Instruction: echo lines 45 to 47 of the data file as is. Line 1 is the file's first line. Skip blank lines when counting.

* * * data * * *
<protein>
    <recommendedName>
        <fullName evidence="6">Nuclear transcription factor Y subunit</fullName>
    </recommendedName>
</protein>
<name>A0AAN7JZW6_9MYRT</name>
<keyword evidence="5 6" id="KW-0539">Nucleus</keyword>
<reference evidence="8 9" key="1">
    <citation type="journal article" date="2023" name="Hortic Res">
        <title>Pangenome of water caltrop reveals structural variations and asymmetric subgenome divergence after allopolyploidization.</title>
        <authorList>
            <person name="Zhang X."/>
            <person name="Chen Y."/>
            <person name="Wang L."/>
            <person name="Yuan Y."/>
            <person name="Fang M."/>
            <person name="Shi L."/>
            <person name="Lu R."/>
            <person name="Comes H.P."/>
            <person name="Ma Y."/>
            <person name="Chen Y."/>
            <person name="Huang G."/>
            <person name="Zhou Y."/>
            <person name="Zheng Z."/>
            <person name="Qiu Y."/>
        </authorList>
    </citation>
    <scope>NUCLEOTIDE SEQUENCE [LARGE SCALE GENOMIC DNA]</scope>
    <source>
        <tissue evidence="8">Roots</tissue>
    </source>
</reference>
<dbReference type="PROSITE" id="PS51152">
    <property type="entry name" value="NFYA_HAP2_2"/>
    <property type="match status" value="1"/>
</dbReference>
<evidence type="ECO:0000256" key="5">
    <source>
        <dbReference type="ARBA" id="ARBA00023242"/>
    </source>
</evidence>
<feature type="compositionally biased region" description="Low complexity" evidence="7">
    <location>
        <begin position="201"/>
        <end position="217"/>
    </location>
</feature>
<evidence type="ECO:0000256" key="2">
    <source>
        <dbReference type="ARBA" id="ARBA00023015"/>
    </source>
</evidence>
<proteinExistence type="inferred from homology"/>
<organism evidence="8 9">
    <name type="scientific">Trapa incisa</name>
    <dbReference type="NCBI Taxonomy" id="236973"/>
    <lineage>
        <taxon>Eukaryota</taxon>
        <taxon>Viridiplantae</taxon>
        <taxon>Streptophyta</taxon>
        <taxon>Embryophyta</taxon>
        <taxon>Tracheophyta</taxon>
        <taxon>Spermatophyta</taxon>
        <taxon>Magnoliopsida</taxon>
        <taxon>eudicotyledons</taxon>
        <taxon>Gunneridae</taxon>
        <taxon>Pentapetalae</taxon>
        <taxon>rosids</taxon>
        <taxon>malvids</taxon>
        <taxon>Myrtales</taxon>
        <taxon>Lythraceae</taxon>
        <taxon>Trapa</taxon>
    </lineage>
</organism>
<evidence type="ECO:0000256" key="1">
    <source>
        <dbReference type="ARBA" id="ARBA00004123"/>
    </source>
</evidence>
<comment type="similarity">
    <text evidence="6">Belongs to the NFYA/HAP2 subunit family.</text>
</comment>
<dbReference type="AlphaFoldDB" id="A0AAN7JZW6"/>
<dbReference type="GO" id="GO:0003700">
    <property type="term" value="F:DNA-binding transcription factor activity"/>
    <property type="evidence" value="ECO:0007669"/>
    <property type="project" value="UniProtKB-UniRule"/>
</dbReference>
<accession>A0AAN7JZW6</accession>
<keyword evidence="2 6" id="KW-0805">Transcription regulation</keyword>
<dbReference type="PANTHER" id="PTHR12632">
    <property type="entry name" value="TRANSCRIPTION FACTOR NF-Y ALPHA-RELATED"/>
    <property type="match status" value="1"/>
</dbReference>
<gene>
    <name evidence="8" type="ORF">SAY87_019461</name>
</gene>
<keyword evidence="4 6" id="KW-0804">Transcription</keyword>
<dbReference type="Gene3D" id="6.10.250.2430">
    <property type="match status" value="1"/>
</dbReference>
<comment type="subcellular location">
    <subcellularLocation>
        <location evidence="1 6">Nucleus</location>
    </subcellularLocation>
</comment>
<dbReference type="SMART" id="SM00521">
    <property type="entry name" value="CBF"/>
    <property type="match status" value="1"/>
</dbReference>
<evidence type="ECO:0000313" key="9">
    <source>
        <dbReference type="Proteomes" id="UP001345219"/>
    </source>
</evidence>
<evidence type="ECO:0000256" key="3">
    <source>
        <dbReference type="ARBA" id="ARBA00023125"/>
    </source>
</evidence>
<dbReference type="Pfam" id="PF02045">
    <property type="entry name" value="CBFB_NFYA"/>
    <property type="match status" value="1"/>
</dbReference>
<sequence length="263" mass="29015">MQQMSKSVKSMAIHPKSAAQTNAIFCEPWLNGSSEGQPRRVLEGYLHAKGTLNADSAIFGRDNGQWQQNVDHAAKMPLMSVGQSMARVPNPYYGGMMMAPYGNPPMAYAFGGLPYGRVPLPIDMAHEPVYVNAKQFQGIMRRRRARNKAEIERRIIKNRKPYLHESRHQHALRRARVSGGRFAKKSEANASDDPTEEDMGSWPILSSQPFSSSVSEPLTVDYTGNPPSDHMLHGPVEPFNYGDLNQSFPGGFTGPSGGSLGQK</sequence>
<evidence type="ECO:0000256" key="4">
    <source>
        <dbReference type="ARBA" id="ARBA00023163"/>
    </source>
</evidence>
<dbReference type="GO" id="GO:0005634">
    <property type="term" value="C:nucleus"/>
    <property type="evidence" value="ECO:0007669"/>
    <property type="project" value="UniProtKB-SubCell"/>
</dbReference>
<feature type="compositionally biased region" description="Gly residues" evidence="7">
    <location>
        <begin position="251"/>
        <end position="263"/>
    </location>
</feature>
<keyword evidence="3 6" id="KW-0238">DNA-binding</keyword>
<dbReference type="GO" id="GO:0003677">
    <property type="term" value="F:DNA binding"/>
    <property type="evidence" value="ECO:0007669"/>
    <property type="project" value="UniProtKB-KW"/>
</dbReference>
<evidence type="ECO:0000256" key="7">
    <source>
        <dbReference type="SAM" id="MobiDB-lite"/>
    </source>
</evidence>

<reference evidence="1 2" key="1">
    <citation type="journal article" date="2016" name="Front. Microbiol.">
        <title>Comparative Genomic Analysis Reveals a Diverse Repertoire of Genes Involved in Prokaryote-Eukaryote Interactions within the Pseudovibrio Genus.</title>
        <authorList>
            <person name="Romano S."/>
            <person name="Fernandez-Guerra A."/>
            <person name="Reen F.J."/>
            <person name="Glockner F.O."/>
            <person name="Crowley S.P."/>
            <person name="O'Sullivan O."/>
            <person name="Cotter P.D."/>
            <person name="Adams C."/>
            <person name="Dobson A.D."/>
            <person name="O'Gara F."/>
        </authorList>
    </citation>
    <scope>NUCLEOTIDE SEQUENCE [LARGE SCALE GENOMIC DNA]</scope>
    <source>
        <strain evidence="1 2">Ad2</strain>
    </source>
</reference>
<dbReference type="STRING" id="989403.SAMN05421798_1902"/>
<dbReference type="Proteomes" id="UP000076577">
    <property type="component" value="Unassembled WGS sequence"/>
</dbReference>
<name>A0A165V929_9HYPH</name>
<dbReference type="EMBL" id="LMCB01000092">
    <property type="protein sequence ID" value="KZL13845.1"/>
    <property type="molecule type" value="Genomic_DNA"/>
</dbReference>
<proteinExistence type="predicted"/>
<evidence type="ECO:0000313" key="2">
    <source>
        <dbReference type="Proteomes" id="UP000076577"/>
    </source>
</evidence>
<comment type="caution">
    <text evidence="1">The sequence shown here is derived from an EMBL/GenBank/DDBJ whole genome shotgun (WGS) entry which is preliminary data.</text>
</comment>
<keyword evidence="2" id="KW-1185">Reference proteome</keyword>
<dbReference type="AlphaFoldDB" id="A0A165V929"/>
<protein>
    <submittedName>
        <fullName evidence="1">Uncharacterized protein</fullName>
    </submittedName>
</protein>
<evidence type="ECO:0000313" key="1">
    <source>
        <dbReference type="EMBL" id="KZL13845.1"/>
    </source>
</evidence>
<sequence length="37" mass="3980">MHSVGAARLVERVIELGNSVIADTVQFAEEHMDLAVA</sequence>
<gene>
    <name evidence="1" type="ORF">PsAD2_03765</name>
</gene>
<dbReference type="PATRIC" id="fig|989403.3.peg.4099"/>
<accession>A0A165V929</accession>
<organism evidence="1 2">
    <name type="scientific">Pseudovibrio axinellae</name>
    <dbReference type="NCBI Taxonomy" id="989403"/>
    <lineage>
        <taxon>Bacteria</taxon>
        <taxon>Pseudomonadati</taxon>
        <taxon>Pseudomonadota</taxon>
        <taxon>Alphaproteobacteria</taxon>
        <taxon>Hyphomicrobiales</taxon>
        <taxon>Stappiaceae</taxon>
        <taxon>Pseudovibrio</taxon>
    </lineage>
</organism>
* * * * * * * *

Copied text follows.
        <end position="217"/>
    </location>
</feature>